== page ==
An agreement allowing New Zealand to access information from the Cook Islands if the Government believes tax evasion is occurring was signed on Friday.
The Tax Information Exchange Agreement allows for the full exchange of information on criminal and civil tax matters between the Pacific countries.
New Zealand Prime Minister John Key and Cook Islands leader Jim Marurai signed the agreement in Rarotonga.
The Cook Islands is included in the Organisation for Economic Co-operation and Development's list of tax havens.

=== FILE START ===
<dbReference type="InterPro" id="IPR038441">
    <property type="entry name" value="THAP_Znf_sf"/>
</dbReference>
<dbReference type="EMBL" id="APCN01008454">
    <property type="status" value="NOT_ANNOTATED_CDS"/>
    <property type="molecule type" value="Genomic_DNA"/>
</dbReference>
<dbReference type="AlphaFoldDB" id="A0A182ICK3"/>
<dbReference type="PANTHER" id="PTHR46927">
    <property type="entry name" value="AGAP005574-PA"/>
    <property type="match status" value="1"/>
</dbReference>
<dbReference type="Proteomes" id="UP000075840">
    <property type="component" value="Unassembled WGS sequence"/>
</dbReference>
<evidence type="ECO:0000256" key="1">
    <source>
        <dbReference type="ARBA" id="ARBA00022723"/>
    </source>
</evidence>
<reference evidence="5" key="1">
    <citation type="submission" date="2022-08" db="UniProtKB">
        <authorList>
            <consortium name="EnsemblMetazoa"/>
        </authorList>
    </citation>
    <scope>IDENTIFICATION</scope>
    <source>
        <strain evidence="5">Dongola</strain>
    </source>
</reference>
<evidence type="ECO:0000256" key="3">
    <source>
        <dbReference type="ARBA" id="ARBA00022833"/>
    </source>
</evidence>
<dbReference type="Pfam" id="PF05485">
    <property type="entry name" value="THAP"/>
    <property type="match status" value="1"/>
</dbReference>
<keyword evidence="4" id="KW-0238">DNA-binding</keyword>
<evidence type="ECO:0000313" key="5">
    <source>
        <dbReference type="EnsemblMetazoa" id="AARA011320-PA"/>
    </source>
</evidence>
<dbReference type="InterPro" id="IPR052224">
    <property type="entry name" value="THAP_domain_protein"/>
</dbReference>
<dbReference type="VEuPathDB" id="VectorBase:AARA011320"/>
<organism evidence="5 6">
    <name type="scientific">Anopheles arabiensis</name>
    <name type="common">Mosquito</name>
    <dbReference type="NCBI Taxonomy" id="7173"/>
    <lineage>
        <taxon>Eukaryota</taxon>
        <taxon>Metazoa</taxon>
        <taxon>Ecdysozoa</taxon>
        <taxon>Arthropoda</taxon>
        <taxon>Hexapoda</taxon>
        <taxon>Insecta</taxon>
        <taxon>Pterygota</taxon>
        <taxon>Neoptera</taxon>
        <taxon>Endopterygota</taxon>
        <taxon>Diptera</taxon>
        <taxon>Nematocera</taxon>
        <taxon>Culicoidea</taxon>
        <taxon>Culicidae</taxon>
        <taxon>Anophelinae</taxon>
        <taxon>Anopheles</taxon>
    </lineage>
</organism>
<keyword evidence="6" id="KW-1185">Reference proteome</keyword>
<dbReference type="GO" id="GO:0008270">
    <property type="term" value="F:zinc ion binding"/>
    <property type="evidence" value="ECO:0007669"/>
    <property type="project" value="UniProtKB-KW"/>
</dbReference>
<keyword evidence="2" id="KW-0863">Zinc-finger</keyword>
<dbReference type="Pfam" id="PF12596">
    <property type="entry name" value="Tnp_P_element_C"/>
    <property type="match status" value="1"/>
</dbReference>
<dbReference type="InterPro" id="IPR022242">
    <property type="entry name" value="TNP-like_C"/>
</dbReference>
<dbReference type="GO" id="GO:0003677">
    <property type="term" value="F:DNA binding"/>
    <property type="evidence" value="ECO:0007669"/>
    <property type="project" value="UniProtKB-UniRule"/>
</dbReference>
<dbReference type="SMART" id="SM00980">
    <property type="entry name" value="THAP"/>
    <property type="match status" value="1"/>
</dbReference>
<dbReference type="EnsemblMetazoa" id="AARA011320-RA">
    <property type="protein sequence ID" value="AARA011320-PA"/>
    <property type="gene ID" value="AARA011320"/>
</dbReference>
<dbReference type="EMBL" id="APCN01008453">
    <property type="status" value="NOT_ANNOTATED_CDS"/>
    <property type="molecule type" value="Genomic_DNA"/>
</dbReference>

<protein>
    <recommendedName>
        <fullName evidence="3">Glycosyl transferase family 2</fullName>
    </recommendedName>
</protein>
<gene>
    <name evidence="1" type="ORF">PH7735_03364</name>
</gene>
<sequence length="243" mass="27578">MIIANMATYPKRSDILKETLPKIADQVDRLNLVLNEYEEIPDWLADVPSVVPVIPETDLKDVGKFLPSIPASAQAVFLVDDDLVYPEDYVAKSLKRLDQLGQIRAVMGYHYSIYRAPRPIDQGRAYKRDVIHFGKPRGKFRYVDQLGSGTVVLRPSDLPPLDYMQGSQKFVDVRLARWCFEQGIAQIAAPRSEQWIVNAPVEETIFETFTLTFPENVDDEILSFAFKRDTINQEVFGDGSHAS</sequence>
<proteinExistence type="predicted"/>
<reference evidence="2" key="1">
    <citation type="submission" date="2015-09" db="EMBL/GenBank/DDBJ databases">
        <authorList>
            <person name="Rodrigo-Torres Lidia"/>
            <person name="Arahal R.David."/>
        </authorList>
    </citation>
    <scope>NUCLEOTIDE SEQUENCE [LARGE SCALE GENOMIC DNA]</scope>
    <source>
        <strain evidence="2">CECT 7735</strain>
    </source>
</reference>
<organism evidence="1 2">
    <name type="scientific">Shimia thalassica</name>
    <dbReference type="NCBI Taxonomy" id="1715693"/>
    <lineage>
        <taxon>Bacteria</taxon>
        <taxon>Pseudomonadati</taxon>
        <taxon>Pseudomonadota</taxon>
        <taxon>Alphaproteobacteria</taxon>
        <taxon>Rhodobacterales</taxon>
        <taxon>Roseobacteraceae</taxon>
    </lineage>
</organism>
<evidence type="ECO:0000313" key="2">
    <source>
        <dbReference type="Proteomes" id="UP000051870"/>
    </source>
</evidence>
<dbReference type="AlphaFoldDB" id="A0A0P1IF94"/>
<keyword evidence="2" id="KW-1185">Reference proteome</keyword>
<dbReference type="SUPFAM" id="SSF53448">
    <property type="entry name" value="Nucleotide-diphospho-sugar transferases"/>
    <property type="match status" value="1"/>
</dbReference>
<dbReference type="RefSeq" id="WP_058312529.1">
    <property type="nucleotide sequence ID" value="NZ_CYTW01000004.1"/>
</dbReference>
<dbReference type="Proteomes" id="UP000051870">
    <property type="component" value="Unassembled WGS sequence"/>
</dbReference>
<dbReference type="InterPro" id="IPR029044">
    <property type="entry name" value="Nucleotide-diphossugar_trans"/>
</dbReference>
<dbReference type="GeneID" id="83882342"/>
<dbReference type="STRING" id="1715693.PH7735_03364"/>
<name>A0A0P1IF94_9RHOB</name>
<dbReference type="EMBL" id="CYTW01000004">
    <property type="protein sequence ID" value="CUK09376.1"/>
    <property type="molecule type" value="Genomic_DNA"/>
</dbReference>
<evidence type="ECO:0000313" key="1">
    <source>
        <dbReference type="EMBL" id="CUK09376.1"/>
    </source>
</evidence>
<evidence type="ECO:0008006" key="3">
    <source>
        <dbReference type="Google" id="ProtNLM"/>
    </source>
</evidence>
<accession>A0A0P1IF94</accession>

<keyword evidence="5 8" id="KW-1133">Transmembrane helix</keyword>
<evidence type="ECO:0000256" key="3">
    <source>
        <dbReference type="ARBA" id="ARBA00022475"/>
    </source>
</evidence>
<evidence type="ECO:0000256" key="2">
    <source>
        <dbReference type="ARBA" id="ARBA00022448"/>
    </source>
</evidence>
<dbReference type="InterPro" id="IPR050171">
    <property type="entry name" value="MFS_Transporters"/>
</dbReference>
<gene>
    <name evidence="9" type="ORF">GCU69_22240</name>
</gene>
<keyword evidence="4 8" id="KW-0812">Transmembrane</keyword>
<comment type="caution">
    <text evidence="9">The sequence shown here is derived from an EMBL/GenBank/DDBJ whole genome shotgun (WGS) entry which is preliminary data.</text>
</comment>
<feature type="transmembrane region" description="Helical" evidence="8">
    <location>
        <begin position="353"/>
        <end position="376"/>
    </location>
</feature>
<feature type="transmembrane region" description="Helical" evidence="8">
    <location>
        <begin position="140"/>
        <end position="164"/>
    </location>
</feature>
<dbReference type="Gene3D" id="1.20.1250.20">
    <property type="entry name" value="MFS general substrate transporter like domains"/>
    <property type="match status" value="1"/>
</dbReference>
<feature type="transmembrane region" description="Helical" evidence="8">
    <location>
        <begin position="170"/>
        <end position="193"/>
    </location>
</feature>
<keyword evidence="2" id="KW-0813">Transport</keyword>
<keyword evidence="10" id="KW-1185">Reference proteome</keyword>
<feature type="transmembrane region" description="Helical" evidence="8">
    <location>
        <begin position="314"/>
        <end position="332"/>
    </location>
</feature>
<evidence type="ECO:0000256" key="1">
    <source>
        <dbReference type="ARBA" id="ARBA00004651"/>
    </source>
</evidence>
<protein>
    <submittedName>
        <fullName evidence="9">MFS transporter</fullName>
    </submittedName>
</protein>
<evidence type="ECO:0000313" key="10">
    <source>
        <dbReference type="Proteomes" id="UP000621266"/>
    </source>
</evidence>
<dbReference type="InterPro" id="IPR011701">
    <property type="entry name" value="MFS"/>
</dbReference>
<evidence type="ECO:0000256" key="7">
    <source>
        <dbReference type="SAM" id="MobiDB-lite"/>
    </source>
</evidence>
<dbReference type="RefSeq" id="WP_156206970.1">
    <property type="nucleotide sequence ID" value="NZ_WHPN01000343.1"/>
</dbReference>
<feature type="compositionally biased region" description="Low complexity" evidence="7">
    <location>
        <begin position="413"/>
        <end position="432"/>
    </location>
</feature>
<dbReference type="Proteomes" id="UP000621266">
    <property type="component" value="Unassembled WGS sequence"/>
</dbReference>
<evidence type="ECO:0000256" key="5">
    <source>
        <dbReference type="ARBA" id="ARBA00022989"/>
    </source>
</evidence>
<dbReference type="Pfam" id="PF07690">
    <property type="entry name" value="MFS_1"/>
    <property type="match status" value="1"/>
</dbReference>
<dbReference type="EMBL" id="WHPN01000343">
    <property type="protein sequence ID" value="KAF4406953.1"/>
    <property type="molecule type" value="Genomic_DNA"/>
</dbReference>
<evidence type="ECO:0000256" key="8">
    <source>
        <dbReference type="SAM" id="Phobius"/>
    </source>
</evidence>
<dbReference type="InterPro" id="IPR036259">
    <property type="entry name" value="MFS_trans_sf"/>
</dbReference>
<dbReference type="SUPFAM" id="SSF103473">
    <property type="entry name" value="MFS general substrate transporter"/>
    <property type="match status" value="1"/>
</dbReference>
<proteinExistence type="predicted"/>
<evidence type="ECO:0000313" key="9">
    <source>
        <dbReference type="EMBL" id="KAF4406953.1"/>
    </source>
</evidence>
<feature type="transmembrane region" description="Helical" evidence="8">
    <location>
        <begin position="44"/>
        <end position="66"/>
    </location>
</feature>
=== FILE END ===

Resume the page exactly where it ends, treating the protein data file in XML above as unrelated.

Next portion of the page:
During the "Winebox Inquiry" in the 1990s New Zealand companies were accused of using the Cook Islands to dodge tax payments.
Mr Key says the agreement will allow New Zealand authorities to investigate an illegal company or trust set up for the purposes of evading tax.
He says the agreement is part of a worldwide movement led by the OECD and G20 countries to try to eliminate tax evasion worldwide.
Under the agreement, tax officials will be able to request tax records, business books and accounts and bank information from Cook Islands.